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Lost in lockdown: ‘Coronavirus won’t kill me – being alone will’


With much of her paid work having dried up during lockdown unable to meet clients face to face, she has insetad been working for much of the past year on a voluntary basis to offer what support she can.

Her clients, she says, are right across the board and from all socio-economic groups, but the rising mental health crisis is particularly pronounced among the young.

“Most are really struggling now because they haven’t had any hope for a year,” she says. “They are really struggling not being able to see friends and having those same worries for a long time with no outlet.”

While the Government has pledged an extra £2 billion a year to mental health services from 2023, campaigners argue more is needed and sooner. The charity, Mind, has warned of a second mental health pandemic brewing, with NHS data showing a “huge increase in urgent and emergency referrals for crisis care”.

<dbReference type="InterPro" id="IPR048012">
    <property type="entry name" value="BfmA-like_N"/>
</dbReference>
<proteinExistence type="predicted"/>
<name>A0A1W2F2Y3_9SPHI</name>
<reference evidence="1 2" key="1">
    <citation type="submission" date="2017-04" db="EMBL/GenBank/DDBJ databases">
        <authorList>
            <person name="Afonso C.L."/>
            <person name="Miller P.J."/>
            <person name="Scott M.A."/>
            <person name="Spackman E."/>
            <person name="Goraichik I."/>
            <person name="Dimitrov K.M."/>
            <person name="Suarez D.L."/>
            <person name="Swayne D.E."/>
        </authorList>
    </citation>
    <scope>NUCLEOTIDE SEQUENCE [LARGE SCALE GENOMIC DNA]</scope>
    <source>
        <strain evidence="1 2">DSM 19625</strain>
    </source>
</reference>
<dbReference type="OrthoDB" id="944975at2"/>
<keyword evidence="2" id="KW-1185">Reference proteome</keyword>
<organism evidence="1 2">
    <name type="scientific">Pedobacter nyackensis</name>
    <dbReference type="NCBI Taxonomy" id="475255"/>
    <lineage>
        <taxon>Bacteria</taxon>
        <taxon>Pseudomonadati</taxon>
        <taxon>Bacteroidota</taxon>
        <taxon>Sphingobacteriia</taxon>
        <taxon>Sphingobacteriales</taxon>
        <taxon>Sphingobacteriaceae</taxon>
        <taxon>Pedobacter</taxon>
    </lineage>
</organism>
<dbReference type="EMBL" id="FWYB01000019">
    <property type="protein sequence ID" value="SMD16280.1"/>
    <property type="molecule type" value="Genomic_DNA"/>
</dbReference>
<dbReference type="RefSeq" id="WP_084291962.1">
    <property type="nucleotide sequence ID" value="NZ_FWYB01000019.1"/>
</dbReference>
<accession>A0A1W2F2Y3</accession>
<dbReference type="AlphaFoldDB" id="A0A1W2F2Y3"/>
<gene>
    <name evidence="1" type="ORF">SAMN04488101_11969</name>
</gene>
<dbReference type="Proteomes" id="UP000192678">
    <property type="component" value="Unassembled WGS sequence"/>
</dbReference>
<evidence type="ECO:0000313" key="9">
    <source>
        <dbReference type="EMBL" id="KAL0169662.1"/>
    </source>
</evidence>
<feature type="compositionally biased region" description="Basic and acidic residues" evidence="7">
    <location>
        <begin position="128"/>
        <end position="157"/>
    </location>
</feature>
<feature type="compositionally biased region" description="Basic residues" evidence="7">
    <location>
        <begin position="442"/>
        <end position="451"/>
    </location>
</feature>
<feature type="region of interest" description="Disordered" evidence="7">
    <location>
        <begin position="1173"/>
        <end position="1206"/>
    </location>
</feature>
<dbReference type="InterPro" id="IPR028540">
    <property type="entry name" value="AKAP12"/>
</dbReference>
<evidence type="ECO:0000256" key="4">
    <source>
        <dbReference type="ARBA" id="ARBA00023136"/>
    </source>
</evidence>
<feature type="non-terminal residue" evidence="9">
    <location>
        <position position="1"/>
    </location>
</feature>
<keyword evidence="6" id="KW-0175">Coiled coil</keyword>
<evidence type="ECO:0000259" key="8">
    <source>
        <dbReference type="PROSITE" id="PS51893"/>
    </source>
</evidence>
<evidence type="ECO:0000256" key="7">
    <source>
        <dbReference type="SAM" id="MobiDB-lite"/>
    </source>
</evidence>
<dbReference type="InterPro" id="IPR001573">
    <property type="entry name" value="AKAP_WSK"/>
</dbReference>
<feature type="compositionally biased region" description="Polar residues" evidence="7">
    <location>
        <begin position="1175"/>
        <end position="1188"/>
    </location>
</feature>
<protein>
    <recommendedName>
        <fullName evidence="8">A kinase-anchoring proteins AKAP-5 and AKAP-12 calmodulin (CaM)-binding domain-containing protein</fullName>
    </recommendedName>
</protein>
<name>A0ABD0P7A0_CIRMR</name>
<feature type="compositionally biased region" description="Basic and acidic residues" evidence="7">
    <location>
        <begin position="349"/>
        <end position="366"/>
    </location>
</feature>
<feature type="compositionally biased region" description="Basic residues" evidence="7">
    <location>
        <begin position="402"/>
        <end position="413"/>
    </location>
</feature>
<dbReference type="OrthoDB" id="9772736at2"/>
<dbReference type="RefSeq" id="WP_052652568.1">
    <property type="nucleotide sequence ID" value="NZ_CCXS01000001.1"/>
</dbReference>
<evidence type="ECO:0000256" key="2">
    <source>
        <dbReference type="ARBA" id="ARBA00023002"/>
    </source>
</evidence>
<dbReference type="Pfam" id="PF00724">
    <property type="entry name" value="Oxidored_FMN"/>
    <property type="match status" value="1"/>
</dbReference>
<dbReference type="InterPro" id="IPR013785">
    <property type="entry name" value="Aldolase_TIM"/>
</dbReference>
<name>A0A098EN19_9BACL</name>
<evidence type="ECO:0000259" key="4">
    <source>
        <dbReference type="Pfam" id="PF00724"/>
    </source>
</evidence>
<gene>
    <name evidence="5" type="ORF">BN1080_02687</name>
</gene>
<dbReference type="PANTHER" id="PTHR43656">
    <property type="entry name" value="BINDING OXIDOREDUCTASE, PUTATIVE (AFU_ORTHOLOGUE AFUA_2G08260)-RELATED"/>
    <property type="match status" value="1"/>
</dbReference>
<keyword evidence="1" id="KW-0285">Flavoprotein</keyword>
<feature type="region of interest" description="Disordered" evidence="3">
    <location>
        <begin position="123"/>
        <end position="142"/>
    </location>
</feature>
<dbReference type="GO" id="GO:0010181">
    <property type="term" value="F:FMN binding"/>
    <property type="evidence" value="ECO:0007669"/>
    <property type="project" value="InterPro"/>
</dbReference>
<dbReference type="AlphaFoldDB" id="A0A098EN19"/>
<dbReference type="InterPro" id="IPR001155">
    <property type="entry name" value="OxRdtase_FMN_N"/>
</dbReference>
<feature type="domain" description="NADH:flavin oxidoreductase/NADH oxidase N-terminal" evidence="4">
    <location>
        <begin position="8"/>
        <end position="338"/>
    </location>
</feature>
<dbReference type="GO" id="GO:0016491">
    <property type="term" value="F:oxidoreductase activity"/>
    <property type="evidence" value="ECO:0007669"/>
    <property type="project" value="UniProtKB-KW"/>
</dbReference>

Dawn Hardman agrees. Already in the area she says waiting lists for mental health support are “outrageous”. To date nearly 17,000 people have contracted Covid-19 in Blackburn with Darwen out of a population of 149,000 with some 400 deaths.

Without urgent money poured into mental health services, she fears even this devastating toll may just be the beginning. “I very much feel the fall out in mental health is going to be costlier in every way than with Covid-19,” she says. “I hate to say that but I really feel it’s the truth.” 

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